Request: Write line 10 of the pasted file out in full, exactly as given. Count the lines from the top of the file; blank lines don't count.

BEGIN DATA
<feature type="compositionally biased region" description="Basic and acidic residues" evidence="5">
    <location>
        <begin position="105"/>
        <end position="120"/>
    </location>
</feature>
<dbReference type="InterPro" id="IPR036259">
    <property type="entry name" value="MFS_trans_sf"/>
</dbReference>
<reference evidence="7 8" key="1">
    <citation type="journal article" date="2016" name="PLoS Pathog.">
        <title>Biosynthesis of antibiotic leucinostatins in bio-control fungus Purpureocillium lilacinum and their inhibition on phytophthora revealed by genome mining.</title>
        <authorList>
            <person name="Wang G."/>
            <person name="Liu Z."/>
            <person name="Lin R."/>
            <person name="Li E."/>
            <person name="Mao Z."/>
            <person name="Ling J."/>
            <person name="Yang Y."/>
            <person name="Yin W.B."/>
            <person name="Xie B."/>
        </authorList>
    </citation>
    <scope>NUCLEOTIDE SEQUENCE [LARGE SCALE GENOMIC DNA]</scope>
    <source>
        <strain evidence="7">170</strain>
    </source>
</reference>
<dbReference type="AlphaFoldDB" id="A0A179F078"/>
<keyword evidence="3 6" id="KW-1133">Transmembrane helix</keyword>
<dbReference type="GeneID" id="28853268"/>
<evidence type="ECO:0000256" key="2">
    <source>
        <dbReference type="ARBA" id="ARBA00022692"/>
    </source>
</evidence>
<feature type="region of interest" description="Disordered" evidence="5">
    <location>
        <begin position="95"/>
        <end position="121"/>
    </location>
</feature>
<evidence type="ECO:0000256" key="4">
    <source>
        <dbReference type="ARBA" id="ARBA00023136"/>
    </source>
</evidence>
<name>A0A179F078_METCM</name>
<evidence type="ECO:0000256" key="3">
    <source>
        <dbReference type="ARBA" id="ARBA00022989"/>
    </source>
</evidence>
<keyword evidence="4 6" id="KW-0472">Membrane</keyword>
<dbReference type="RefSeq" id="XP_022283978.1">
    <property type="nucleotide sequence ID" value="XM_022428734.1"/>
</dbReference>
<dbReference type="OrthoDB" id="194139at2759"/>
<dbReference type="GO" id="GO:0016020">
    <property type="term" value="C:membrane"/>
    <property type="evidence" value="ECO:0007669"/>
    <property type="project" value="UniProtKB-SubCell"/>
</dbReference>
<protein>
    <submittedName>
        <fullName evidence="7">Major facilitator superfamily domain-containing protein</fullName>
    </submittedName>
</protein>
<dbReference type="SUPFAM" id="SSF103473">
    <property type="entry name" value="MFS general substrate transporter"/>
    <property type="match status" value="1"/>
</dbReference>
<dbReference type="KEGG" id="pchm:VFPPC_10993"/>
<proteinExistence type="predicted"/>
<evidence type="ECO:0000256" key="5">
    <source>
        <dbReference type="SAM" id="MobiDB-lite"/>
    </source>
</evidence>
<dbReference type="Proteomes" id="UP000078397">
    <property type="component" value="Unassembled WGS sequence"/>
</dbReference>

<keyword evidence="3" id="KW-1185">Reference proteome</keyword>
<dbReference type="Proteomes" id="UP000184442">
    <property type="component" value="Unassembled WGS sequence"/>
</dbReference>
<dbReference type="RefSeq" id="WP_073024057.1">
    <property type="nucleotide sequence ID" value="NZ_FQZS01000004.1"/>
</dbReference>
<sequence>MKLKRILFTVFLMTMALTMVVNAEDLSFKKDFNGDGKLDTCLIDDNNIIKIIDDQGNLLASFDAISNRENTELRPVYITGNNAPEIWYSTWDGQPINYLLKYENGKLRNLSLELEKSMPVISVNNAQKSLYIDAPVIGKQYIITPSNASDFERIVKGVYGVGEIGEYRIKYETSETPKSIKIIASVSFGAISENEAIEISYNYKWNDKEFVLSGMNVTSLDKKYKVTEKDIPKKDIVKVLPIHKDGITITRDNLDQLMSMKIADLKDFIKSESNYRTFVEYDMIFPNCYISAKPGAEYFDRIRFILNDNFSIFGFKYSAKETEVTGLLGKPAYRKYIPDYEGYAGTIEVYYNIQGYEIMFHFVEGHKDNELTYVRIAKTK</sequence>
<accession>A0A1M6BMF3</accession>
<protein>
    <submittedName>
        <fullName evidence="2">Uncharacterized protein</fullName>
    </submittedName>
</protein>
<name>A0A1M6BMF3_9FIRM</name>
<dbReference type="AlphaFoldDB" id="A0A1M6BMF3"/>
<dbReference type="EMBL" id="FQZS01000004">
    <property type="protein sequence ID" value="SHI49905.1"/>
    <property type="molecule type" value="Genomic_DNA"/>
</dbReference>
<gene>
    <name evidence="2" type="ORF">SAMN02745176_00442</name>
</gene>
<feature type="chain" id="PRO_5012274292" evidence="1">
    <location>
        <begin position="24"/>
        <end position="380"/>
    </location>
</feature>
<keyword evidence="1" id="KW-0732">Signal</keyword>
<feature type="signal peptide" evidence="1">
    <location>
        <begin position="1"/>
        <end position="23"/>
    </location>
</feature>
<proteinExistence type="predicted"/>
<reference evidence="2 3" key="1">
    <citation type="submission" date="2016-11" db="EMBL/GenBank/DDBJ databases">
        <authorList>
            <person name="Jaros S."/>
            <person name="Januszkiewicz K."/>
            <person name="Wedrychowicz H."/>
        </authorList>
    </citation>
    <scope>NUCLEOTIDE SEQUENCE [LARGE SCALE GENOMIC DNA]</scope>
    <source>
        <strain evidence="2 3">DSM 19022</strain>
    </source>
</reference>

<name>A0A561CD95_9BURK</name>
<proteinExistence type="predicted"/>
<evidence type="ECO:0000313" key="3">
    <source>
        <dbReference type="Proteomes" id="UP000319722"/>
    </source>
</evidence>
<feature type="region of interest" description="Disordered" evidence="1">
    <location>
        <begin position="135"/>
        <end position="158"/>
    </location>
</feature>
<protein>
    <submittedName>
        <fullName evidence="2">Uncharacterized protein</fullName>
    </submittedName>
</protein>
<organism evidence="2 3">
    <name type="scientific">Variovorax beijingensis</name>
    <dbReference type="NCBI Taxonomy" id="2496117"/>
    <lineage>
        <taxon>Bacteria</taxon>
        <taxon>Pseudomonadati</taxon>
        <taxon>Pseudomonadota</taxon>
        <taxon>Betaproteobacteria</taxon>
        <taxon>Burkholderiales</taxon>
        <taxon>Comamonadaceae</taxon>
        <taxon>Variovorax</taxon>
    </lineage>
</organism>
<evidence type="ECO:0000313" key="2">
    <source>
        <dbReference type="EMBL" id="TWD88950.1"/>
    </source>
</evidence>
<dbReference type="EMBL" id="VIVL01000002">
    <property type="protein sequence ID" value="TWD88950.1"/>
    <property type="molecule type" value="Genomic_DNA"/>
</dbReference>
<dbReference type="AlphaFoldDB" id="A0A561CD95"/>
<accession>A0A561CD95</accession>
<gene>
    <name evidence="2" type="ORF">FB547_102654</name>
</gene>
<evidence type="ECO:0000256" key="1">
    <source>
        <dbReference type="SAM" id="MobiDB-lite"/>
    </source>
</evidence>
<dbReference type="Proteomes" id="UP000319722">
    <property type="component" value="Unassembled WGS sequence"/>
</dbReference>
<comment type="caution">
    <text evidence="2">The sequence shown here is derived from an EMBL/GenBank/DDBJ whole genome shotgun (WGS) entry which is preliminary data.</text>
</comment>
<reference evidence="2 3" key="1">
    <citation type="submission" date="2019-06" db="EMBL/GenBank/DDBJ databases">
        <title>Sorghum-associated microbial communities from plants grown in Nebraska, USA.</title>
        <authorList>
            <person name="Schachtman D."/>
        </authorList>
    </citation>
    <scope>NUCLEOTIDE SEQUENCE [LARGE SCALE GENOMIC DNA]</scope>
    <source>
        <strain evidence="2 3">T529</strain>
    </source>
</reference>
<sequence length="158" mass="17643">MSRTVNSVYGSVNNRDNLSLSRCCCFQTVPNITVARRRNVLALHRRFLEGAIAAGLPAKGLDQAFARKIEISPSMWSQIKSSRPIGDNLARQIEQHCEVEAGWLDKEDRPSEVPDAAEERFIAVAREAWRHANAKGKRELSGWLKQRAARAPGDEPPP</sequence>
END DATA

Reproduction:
<reference evidence="7 8" key="1">